Published: 22nd September 2020
This cancer drug can help in COVID-19 treatment, researchers in the US find
AR-12 has been studied extensively as both an anti-cancer and anti-viral drug and showed that it is effective against viruses including Zika, mumps, measles, rubella and more
Researchers in the US have discovered that an experimental cancer drug called AR-12 inhibits the COVID-19 virus from infecting cells and replicating.
AR-12 has been studied extensively as both an anti-cancer and anti-viral drug and showed that it is effective against viruses including Zika, mumps, measles, rubella, chikungunya, drug-resistant HIV and influenza.
"AR-12 works in a unique way. Unlike any other anti-viral drug, it inhibits cellular chaperones, which are proteins that are required to maintain the right 3D shape of viral proteins," said study author Paul Dent from the Virginia Commonwealth University in the US.
"The shape of the virus is critical to its ability to infect and replicate," Dent added. According to the study, published in the journal Biochemical Pharmacology, one of the cellular chaperones inhibited by AR-12 is GRP78, which is essential for the reproduction of all viruses. GRP78 acts as a sort of cellular stress sensor and is required for the life cycle of all mammalian viruses.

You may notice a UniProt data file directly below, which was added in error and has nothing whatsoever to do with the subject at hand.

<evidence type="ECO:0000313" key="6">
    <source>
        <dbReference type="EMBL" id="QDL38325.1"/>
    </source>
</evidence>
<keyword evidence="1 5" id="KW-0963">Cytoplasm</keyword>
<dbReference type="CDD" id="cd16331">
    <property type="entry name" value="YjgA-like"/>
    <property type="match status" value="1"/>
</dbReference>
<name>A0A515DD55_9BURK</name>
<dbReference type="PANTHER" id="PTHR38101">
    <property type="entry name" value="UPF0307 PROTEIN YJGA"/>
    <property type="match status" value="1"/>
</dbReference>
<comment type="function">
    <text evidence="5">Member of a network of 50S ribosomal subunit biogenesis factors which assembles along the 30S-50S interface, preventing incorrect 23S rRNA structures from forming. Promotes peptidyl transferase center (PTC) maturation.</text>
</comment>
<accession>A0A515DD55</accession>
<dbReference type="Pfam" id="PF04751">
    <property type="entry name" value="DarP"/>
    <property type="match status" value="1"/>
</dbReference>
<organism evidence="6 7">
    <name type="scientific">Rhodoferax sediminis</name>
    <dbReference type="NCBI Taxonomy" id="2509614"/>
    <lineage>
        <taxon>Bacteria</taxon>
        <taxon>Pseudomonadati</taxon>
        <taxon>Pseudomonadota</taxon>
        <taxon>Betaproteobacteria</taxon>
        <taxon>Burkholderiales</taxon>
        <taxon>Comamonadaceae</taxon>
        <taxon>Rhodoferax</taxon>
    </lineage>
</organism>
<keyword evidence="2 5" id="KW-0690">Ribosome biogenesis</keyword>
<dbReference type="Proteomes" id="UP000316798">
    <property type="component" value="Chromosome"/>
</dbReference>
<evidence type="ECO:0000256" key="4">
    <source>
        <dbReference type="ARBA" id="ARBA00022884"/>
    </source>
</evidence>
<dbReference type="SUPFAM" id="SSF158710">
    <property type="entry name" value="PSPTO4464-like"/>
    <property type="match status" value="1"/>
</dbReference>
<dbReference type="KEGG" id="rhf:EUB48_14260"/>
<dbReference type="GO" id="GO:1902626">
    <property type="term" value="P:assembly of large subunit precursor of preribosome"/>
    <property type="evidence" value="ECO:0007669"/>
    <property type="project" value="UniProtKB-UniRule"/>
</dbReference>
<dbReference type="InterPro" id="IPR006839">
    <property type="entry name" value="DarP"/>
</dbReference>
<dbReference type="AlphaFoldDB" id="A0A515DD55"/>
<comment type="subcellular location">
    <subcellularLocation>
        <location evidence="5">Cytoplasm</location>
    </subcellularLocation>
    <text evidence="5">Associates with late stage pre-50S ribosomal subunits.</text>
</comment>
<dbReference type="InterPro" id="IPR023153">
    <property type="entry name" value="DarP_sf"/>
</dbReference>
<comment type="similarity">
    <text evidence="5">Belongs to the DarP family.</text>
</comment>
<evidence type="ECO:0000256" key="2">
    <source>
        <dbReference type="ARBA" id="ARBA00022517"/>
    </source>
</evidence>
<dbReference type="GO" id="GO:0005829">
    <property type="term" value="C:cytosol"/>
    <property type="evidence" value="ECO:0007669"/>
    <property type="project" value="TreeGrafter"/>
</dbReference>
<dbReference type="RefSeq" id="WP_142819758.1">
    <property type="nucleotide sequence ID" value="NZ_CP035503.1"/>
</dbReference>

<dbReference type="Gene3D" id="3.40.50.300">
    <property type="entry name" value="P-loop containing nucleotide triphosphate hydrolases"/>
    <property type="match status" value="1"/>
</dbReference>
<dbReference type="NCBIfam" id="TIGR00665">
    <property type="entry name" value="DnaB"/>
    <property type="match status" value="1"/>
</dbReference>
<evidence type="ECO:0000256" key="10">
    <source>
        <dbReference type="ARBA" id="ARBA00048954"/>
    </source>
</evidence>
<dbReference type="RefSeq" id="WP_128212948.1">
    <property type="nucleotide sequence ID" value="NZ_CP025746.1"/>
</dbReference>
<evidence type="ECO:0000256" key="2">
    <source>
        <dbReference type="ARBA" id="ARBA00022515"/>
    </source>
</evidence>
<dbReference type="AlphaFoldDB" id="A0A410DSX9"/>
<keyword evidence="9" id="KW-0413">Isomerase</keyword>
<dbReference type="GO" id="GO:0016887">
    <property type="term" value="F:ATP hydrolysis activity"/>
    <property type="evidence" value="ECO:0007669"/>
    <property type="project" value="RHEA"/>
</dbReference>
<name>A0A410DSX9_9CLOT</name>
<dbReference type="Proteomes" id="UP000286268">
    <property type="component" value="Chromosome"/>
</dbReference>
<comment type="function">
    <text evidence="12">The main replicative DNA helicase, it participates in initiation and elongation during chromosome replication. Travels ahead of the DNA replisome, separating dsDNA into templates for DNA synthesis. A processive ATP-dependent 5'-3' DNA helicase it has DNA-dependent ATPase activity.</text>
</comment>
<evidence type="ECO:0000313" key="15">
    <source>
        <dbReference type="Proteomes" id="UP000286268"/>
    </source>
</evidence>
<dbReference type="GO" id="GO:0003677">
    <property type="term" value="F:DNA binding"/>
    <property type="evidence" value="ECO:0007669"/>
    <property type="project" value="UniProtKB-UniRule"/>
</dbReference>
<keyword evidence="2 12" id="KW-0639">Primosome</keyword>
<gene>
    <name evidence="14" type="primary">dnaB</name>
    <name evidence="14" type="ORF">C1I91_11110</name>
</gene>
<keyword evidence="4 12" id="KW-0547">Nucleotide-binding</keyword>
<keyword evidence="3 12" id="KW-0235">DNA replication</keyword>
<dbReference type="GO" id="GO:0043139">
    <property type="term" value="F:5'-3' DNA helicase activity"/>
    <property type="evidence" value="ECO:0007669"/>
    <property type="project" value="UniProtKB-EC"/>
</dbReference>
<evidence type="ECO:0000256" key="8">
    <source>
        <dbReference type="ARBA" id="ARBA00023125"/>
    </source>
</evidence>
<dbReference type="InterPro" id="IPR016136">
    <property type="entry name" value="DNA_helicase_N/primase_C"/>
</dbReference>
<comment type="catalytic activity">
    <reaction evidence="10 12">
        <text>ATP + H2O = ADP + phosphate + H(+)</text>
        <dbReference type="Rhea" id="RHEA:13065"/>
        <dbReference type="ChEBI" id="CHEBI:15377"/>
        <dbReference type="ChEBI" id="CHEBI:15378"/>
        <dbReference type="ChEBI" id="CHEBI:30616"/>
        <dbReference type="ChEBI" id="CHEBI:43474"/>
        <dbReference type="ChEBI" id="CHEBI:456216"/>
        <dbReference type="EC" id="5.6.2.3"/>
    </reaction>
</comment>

Researcher Andrew Poklepovic, who is leading efforts to translate these exciting findings into a clinical trial, said: "AR-12 is an oral therapy that has been well-tolerated in a prior clinical trial, so we know that it is safe and tolerable.
"Most COVID-19 drugs are given intravenously, so this would be a unique therapeutic option and potentially suitable for outpatient therapy, similar to the way one would take an antibiotic," Poklepovic added.
Poklepovic hopes to begin enrolling patients in early 2021, but several milestones remain.
"For help reaching these significant milestones and moving forward with this research at the accelerated pace that we know is needed, we turned to our colleague at Massey, Said Sebti, who has extensive experience in drug development," said Poklepovic.
"We are working to submit the required information for US FDA approvals, and we are also in discussions with a local pharmaceutical company to manufacture the drug for the trial," the study authors wrote.
"We are hopeful that AR-12 will emerge as a treatment option for patients suffering from COVID-19, ultimately saving lives and contributing to the global pandemic solution," they noted.